Blowout Counties Make the Case for Targeted Ads  

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Microtargeting in digital advertising has never been better or more important than it is today.

Nationally, 22% of Americans live in what are referred to as “landslide counties.”  These are localities where one party can expect to earn 75% or better of the vote — a guaranteed win. Shockingly, landslide counties represent more than 80% of the two-party presidential vote in America.

In the ten 2022 Senate battlegrounds, there are 146 landslide counties and 92% of them were won by the GOP in 2020.  However, in total votes, Democrats won with 53% of the actual vote. 

Looking at this sorting of counties is yet another lens through which we can experience the growing partisan divide between urban and rural America. Of the super landslide counties nationally (80% or higher), the GOP only has two with a population greater than 50,000, while the Democrats have 22.  Trump’s blowouts were concentrated in small, white, rural counties. In Biden’s they were in major cities, college towns, and counties with large percentages of nonwhite voters.

The GOP has a geographically spread-out electorate living outside city cores.  While GOP voters exist in urban cores, they are expensive to reach and likely have different concerns from their non-urban counterparts.  But reaching rural voters means multiple media markets, local papers with low circulation, and fractured radio and cable penetration.  Democrats face a different challenge.  Voters are piled on top of each other inside expensive media markets, with high barriers to entry.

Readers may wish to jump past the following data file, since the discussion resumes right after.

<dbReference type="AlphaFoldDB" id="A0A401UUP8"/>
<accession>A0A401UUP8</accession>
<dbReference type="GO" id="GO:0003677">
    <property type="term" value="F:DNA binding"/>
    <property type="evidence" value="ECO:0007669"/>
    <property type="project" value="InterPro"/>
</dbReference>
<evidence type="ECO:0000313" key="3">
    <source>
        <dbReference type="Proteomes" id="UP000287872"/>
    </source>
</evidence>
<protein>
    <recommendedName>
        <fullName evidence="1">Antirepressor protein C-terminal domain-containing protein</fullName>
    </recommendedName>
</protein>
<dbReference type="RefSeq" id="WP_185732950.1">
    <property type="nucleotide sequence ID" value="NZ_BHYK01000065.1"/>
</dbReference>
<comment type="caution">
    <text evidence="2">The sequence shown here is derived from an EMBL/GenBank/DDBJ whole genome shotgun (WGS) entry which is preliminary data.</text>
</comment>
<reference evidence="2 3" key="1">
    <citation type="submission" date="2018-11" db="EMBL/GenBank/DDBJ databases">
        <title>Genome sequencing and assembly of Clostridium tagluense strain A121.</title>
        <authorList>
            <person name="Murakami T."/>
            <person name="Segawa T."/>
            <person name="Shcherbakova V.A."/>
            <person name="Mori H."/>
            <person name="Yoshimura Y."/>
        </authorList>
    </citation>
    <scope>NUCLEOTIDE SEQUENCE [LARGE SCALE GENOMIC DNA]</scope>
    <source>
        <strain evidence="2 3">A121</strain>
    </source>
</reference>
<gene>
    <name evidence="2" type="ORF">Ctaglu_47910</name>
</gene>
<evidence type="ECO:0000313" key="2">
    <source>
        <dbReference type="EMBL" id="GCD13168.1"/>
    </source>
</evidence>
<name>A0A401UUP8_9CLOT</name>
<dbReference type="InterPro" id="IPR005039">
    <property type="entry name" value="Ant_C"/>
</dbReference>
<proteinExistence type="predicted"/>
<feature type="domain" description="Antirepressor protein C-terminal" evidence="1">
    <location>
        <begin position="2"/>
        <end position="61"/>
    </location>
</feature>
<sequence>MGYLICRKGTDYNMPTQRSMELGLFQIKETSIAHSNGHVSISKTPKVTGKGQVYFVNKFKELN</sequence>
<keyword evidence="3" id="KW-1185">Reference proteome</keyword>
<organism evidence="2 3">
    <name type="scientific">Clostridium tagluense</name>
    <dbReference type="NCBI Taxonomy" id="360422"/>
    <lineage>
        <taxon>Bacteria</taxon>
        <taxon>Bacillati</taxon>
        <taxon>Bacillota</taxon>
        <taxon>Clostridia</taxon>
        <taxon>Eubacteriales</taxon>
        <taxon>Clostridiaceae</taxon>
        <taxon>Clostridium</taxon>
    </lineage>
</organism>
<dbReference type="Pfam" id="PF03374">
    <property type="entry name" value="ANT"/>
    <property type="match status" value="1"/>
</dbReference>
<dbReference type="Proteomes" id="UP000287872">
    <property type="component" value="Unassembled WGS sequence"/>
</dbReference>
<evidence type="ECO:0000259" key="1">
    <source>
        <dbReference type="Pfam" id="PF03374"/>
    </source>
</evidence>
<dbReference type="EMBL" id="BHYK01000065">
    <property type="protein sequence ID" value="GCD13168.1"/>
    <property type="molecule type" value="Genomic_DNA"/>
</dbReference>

All of these challenges are ready-made for digital.  Online advertising can overcome the geographic challenges of a spread-out electorate and reach GOP voters living in urban cores who may not otherwise be targeted.  Typically, the concern with digital is reach with quality impressions, but new possibilities offered by OTT/Connected devices allow digital to finally penetrate into television, taking persuasion options far beyond just web video.

In 2020, Donald Trump barely edged out Biden in the 2022 competitive Senate states 50-49 by just one-tenth of a percent, but Trump won just three of the ten states outright leaving Biden with a 7-3 win.  Most of Trump’s margin came out of Florida and Ohio.  Biden posted a solid win in Colorado leaving AZ, GA, NV, NH, NC, PA, and WI as priority battlegrounds in what is a very competitive Senate map.  In all of these states, the margins of victory were less than 75,000 votes.

More than 20% of the nation’s counties gave 80% or more of its two-party presidential votes to either Donald Trump or Joe Biden.

Trump’s blowouts were concentrated in white, rural counties in the greater South, interior West, and Great Plains, while Biden’s were in a smattering of big cities, college towns, and smaller counties with large percentages of heavily Democratic nonwhite voters.

The result is that Trump won his landslide counties by a plurality of 3.2 million votes, while Biden took his 32 super landslide counties by a margin of 4.85 million votes. Put another way: Trump’s averaged less than 5,000 votes per county, while Biden’s average victory exceeded 150,000 votes per county.

Smart campaigns know that some of the most important decisions they will make aren’t about issues, they are about resource allocation. Each side has a limited set of resources (money, volunteers, messages, and time) and must carefully decide how to best use them to drive the greatest impact.

In statewide elections, these tradeoffs can be particularly painful.  In a close election, how you target can make all the difference by understanding where placing your limited resources can drive the greatest impact.

What To Do About Redistricting? It’s Not Nothing!